Thursday afternoon was one of the highlights of my week, because I had the pleasure of hearing a talk by Immaculee Ilibagiza, the survivor of the Rwandan genocide and the author of several books, including Left to Tell and Our Lady of Kibeho. She recounted her memories of the plane crash that killed the president of Rwanda and triggered the horrific genocide; the last memories of her parents and her brothers, the fear and anger she felt hiding in a tiny bathroom with seven other women, listening to men searching the house for Tutsis who might be hiding there. She talked about how she prayed the Rosary to pass the time, and how peace began to take over in her heart. The more she prayed the more peace and the less anger she felt; and ultimately her prayers gave her the strength to forgive those who murdered the people she loved.

(During her talk she kept pulling out this Rosary. I asked her if it was the exact Rosary she prayed while she was in hiding, and she said no, it was not this one.)

I spent way too much money on books, but it was worth it. I bought a beautiful Our Lady of Sorrows Rosary (which I STILL haven't prayed), and when I handed her my books for her to sign, she smiled warmly at me. She is a bit like a rock star, and I was a little nervous about meeting her; I told her that I had read Left to Tell and Our Lady of Kibeho, and that I was looking forward to reading her second book, Led By Faith. She said, "You really should come to Rwanda with us! It's beautiful there, and we have pilgrimages to Kibeho!" I said I would LOVE to come. She grasped my hand in both of hers, and as I walked out into the rain, shoving the newly signed books under my coat so they wouldn't get wet, I was grinning like a crazy woman.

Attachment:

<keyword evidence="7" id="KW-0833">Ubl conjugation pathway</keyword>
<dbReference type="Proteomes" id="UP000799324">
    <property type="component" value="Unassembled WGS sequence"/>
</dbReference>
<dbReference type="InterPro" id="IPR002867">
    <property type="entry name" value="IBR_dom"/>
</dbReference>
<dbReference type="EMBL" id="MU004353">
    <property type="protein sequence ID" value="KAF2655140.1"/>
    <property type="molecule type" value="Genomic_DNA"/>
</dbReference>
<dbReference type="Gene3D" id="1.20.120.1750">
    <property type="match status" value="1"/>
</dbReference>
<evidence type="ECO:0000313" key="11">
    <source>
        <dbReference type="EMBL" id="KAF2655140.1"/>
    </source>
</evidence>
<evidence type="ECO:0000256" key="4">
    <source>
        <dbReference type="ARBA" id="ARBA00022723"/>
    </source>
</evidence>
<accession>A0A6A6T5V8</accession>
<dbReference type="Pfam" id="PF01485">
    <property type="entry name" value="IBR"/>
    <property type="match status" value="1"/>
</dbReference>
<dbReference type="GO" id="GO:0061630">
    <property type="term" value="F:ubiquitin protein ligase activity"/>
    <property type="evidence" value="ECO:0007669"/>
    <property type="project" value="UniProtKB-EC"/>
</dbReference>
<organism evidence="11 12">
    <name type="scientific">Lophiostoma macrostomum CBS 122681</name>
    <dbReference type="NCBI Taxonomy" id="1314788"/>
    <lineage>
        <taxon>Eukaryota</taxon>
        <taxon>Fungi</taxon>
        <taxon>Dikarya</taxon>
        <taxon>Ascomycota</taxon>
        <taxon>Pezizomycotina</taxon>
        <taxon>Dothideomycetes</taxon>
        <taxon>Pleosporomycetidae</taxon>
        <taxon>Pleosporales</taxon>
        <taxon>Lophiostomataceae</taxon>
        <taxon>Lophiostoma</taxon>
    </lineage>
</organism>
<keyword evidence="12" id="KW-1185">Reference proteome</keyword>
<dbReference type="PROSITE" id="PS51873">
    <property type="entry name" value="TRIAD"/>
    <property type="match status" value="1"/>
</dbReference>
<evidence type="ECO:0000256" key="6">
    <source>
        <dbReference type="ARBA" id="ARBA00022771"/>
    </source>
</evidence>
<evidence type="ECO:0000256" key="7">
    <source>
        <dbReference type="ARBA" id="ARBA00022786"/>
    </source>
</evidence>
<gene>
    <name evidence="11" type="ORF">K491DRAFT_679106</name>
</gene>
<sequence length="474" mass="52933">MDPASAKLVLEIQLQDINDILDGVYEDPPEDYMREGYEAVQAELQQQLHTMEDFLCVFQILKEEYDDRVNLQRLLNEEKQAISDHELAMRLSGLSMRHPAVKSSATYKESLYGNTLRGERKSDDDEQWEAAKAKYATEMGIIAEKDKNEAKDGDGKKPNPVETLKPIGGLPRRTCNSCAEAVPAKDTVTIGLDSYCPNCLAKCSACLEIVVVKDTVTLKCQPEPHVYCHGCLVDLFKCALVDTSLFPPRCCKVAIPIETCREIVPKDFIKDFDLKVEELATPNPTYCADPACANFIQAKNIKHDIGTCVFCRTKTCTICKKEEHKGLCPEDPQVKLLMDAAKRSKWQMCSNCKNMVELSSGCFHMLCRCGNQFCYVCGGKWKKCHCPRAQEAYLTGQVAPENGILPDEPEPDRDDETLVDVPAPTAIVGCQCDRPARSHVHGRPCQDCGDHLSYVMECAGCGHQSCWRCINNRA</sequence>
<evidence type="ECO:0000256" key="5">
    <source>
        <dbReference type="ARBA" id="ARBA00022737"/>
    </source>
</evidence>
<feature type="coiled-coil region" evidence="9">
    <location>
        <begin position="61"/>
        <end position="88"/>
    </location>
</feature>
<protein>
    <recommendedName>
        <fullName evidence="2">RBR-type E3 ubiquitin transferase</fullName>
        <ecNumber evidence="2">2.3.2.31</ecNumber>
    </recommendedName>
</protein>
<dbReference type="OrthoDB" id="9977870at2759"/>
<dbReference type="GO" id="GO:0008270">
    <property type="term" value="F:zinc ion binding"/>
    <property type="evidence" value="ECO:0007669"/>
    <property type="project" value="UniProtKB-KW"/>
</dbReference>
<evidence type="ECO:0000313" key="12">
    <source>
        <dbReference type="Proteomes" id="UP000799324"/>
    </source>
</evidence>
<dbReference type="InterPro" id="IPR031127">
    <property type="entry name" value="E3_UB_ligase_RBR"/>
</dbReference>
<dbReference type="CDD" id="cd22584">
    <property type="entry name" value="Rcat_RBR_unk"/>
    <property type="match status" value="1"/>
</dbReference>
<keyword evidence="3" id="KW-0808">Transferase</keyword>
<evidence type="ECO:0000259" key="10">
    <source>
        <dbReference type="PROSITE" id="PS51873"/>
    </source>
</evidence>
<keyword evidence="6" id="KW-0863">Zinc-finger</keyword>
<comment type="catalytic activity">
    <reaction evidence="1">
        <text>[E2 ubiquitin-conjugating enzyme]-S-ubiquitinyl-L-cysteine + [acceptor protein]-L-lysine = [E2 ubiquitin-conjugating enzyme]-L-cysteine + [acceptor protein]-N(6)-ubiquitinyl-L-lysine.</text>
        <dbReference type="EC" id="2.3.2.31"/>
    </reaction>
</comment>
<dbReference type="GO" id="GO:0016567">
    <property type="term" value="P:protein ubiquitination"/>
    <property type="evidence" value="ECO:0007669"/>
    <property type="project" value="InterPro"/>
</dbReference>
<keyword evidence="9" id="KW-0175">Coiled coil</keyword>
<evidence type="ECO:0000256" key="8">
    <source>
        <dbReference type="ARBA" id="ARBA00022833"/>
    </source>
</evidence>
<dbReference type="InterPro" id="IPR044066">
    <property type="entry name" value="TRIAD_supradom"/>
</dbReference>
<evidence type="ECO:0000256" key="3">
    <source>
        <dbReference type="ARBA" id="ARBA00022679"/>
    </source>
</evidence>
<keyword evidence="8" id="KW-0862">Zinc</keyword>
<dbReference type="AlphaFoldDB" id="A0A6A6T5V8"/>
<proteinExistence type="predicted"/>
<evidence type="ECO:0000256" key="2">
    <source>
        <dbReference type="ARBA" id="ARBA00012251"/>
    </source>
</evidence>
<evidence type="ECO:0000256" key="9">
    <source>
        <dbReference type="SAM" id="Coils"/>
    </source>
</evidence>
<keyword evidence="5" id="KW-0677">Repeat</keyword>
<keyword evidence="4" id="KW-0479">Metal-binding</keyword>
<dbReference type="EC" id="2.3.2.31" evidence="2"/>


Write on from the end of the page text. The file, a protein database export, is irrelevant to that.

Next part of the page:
She looks like a supermodel, don't you think? Check out Immaculee's website and Facebook fan page!

Thursday evening my parents arrived at our house (spending time with Mom and Dad was the other highlight of my week!) because the kids were off from school on Friday and I had a workshop to attend for the diocesan preschool teachers. I gave my mother the signed copy of Left to Tell, and that evening we watched videos of Immaculee that I had found on the Internet. Perhaps Mom and I can go to Kibeho together one day.

Over the weekend we only observed a few little Lenten practices: when my parents took the boys out to a pizza buffet restaurant, they made sure they chose meat-free pizza; and instead of our usual Friday night pepperoni and sausage pizzas, we ordered meat-free food instead. On Saturday we talked over dinner about what we were each sacrificing for Lent, but unfortunately we still haven't come up with something specific for us to do together. The weekend was full of the usual homework, chores, flag football games, play practice, and the like. We watched the horrifying pictures coming out of Japan, and prayed for those affected by the earthquake and tsunami. This coming week promises to be a busy one, and I hope we can all take the time to remember what Lent is all about amidst all of our hustle and bustle and St. Patrick's Day and school activities and tae kwon do and homework and things...

Dear Jesus, give us the courage to give until it hurts this Lent. Help us to remember that You love us enough to suffer and die for us, and give us the grace to suffer for others.

(Click here for more incredible photos of the destruction in Japan.)


  1. I wish so badly that I could have attended her talk!!

  2. I wish you'd been there, Ginny! She was fantastic.

  3. I got to meet Immaculee' when she was in New Orleans. I've read all of her books. What a beautiful person - inside and out. She is incredibly inspiring! I purchased an "Our Lady of Sorrows" rosary as well, but have only prayed it a few times. Perhaps, I will get it out and say it this Tuesday.